Hard work pays off. You probably know this if you are thinking about investing in real estate. You saved up thousands of dollars’ worth of work hours and you are finally going to make your money work for you. Instead of stocks and bonds -and their ups and downs- you decide to go for a solid, safe alternative: a house. It’s simple, right? You buy the house, get someone living there and collect the rent every month. Well, it’s not that simple. There’s plenty left to do after buying a house. You -or someone else- has to manage your property in order to get it working. You can either choose to manage it yourself or get a professional to do it. Which one is better?

Self-Managing

If you have decided to take matters into your own hands, good for you. You have probably made this choice because you want to save money and take full control of your investment. If you go down this route, you will soon realize saving money has a price as well: there are a lot of disadvantages to self-managing. If this is your first time doing it, there are a lot of unexpected things you may encounter:

  • Vacancies: The first thing you have to do is get someone living in your house. This is harder than it seems. Placing an ad online won’t magically get people to come and pay for rent. You have to show the house, fill application forms and choose the right tenants for you. Every month you fail to get a tenant, you’re losing money.
  • Rent collection: If you found the perfect tenants, you’d be able to collect money every month. There are no problems there, although it can be a little awkward to ask for the money at first. 
  • Late payments: You’ll face no problems collecting rent until there’s a problem collecting rent… and it can get even more awkward. Your tenant will ask you for extra days, eventually being one month -or more- late. This can get incredibly problematic as time goes on.
  • Maintenance: Even though someone else is living in your house, it’s still your house. You have to maintain it to avoid value loss. Regular visits to make sure everything is okay are a must, and you’ll have to fix everything that’s broken. You may face an emergency call at 3 am if something went terribly wrong… and you’ll have to get there to deal with it.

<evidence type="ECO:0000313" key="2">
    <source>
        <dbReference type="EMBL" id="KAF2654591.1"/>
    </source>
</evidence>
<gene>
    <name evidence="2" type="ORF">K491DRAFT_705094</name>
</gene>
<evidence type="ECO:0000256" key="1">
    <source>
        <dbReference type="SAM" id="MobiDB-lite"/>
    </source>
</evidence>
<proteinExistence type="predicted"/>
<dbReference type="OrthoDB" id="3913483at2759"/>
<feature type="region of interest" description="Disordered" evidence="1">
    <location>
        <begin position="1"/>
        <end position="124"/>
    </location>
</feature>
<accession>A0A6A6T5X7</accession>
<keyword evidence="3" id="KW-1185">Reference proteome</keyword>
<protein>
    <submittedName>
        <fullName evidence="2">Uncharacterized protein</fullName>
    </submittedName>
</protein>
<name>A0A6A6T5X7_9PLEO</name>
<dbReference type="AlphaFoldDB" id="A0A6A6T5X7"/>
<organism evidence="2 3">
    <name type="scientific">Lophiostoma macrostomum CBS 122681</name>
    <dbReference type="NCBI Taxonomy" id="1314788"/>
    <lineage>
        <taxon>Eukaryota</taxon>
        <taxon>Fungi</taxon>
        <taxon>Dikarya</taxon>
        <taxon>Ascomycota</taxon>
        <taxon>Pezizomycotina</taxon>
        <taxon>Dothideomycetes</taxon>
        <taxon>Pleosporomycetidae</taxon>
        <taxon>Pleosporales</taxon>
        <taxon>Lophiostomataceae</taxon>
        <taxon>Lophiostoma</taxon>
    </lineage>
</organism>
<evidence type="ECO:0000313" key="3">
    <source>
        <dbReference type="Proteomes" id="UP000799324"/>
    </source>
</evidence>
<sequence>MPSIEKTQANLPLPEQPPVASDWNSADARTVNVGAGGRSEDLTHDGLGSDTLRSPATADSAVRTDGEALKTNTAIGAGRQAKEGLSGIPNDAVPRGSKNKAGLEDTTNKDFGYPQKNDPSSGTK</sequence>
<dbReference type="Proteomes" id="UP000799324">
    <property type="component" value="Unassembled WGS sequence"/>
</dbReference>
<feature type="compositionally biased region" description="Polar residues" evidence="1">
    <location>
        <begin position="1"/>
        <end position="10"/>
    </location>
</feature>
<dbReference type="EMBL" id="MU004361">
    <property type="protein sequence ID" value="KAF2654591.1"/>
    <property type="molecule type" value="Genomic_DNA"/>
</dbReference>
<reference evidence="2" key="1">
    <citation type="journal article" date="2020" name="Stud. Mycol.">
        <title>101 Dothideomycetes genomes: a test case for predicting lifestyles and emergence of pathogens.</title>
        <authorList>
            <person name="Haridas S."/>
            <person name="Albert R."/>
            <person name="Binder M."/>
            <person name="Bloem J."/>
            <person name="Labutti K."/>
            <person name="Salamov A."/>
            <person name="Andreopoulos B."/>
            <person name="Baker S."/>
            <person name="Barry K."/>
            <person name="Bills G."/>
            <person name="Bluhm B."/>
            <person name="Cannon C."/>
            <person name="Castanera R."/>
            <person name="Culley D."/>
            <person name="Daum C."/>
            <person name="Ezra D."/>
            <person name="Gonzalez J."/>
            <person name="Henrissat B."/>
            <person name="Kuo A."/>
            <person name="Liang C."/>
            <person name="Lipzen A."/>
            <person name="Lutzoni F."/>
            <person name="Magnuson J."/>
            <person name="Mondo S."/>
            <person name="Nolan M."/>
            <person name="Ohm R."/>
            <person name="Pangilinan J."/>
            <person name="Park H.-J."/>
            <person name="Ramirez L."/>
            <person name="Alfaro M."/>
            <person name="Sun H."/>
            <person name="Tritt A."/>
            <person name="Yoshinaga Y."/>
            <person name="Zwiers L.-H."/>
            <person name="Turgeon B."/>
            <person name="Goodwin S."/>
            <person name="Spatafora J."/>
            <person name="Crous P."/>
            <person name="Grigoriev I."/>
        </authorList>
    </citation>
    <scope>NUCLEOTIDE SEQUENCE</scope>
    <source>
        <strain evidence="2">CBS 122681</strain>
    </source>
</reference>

• Landlord duties: There are plenty of other things you’ll have to deal with like taxes, insurance, and inspections. There are worst-case scenarios where you’ll have to evict your tenants as well.

Hiring A Property Manager

If self-managing seems like an incredible headache waiting to happen, you wouldn’t be wrong. You can avoid dealing with most of the responsibilities of renting a property if you hire a professional to do it for you. It’s going to cost money — a small percentage from each monthly rent payment. But in exchange for that, your property manager will deal with your house’s maintenance, rent collection and everything else in between. If your house is vacant, they know how to get a new tenant as quickly as possible. You are not paying for someone to take care of your property, you are paying for the expertise to make sure everything goes great and to make sure you’ll have nothing to worry about but checking how much money is going into your bank account.

Hard work pays off — in the short term. Smart work pays larger dividends in the long term. For a little money each month you’ll avoid big problems if you decide to hire a property manager. You can still self-manage, but is it worth it? One house might be manageable, but what if you decide to expand? It’s best to hire people you can trust from the get-go and let your money work for you.

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